Opinion | A memory loss on Ayodhya could serve the country well4 min read . Updated: 09 Nov 2019, 08:22 PM IST
Let’s devise interventions that play up the unity of faith in the country, and help build an alternate identity that’s stronger than a religious one
Today, the Supreme Court of India delivered its verdict on the Ayodhya land dispute. The Ayodhya case and the religious divide it has created has cost this country dearly. It is important that the tensions around the verdict subside and similar contentious litigations do not crop up again. So, India needs to forget this case and all the emotions around it as effectively and as soon as possible.
In medical history, there is the case of Solomon Shereshevsky, a man who couldn’t forget anything. For example, he could recall every word of a book that he had read days earlier. One would have thought he would become a genius because of his memory. On the contrary, he became a misfit in life. The information overload in his brain interfered with his cognitive ability.
Many of us might not realize that forgetting is one of the most efficient processes of the human brain. It is constantly discarding from its memory system information that is not essential for future use. Studies have shown that forgetting is also integral to a process called hedonic adaptation--the tendency of the human brain to get used to even the most positive and negative things in one’s life. Due to forgetting, these events tend to have a decreasing impact on one’s daily decisions. This was proven by a study by researchers from Northwestern University and University of Massachusetts. They studied happiness levels of those who won a large state lottery, and of those who had become paraplegic due to catastrophic accidents. Overall, neither the lottery-win increased happiness as much as the researchers thought it would nor the catastrophic event affect the victim as much as they thought it would. Psychologist Robert Puff wrote in Psychology Today "When we experience a major event, say winning a lottery or becoming paralyzed, our mental thermostat may temporarily swing up and down. But over time it returns to its usual setting". But in the Ayodhya case, forgetting might not be that easy.
The Ayodhya issue was a lot about one’s religious identity. The emotions around the case are so strong because religion is one of the strongest determinants of one’s identity. During the Ayodhya litigation religious leaders and political parties used religious identities to create a potent weapon of mass consolidation-- creation of in-groups and out-groups. Identifying with one’s in-group (those similar to us) and rejecting one’s out-group (those against us) is a strong trait humans have had since the days of evolution. So the divisions this case has made in Indian society are much deeper than the impact of other events. If the common man in India has to forget the Ayodhya issue, one needs to create a strong alternate identity that slowly helps subsume one’s religious identity.
As was mentioned in my last Mint article, building a national identity goes a long way in bridging the chasm between religions. The EU is an example of identity creation where nations that were at opposite sides of the worst two wars in human history have come together as one. But using national identity to override religious identity is a slow process. One can picture this much like a message written in sand. Every time ocean waves reach the shore, they make the writing less legible until it eventually disappears entirely.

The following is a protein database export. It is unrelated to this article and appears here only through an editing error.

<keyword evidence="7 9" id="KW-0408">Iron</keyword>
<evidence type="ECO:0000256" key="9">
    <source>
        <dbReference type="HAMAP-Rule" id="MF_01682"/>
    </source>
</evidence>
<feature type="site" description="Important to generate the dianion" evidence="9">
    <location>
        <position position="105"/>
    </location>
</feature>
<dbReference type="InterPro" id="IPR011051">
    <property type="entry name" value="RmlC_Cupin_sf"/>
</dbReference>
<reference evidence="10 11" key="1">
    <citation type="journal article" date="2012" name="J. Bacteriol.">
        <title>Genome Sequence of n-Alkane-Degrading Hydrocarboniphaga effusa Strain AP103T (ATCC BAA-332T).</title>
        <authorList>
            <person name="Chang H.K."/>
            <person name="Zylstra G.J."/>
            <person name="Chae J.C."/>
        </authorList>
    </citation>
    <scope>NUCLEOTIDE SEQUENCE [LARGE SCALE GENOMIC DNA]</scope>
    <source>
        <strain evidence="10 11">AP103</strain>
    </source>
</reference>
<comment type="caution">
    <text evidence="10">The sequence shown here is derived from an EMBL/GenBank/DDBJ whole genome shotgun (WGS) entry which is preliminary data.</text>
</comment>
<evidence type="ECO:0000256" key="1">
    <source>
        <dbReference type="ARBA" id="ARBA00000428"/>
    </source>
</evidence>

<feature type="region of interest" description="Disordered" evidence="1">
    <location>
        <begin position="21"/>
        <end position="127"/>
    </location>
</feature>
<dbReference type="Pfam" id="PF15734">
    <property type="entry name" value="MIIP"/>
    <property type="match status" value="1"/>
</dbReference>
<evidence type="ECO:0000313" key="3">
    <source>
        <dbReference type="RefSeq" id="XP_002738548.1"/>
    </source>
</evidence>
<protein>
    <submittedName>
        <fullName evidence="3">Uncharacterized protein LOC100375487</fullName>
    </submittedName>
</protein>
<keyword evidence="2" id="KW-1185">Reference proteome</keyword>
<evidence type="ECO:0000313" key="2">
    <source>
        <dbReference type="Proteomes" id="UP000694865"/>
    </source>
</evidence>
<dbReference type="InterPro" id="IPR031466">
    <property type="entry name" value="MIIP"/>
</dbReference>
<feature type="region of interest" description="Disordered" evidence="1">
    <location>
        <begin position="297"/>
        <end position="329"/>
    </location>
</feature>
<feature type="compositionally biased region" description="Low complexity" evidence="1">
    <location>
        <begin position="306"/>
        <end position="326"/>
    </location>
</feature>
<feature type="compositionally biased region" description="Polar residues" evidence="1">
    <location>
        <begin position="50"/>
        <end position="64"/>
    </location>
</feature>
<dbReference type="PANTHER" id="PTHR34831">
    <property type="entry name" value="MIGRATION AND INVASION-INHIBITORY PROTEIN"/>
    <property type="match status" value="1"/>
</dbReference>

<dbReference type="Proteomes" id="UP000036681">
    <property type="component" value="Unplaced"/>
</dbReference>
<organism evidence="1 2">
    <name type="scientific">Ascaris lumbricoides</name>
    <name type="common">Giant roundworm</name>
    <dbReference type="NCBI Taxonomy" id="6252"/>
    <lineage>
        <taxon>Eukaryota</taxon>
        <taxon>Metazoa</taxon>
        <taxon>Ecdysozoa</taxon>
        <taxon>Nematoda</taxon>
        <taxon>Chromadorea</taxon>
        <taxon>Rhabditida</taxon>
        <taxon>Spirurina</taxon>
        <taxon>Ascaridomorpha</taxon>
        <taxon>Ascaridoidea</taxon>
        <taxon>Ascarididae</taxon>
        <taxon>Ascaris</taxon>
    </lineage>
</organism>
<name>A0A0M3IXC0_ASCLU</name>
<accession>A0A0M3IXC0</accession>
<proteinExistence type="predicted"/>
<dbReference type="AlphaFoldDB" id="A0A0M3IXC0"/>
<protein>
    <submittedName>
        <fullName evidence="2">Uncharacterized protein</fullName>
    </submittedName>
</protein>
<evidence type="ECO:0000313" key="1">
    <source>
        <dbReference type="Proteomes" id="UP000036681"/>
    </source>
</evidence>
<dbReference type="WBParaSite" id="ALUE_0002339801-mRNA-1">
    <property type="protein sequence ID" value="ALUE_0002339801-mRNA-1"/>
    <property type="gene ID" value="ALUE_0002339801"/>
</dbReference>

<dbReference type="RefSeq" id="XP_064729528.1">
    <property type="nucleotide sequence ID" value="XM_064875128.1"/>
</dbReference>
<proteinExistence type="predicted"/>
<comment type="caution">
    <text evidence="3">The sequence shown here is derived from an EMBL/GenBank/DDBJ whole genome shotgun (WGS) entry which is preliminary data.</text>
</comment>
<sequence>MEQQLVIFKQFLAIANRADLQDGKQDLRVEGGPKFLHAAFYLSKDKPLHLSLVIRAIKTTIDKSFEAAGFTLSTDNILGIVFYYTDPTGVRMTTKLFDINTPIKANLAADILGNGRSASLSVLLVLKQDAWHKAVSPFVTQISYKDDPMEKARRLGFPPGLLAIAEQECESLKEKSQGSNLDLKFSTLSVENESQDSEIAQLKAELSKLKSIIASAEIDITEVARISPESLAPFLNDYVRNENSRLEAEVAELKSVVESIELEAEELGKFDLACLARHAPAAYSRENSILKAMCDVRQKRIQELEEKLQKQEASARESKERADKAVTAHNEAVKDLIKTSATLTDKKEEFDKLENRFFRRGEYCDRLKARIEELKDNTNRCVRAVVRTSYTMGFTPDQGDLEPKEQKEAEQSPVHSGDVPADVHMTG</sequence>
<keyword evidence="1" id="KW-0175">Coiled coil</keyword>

It is important that any attempt to rekindle past memories of the Ayodhya litigation is avoided. There should be no statements or actions by anyone that embarrasses those who lost the case. Time eventually eases the emotional pain of even the most catastrophic event in one’s life. So it may be advisable to delay the construction of a new temple as long as possible. The longer it takes to build it, the easier it would be to heal the wounds of those who feel they’ve lost.
The other important strategy that is used to help the human brain to forget is interference. In this strategy, memories are made less accessible because of interference from related information acquired before or after the formation of those memories. In light of the waves example, it means that instead of waves slowly corroding the message, someone comes and writes another message over it. This makes the message harder, or even impossible, to read. This overwriting could be achieved through a new experience or new information.
It is a brilliant coincidence that the Supreme Court verdict on the Ayodhya case has come on the very day India and Pakistan open the Kartarpur corridor for Sikh pilgrims. The corridor’s inauguration is an event that will help interfere with the existing memories of Pakistan as a hostile nation. We need to design several similar interventions to interfere with existing memories about the Ayodhya dispute.
There are several religious festivities in our country that are examples of collaboration between religions. For example, there are religious festivities where the oil for burning lamps for festivities come from the elders of another religion. Similar collaboration between religions should be encouraged in Ayodhya. Ayodhya should also have a memorial that plays up the religious unity of this country. Any gesture by the winning side to reach out to the other will go a long way in creating strong harmonious relationships in the future.
No doubt, the faster Indians forget the Ayodhya case, the smoother will be India’s journey into the future.
Biju Dominic is the chief executive officer of Final Mile Consulting, a behaviour architecture firm.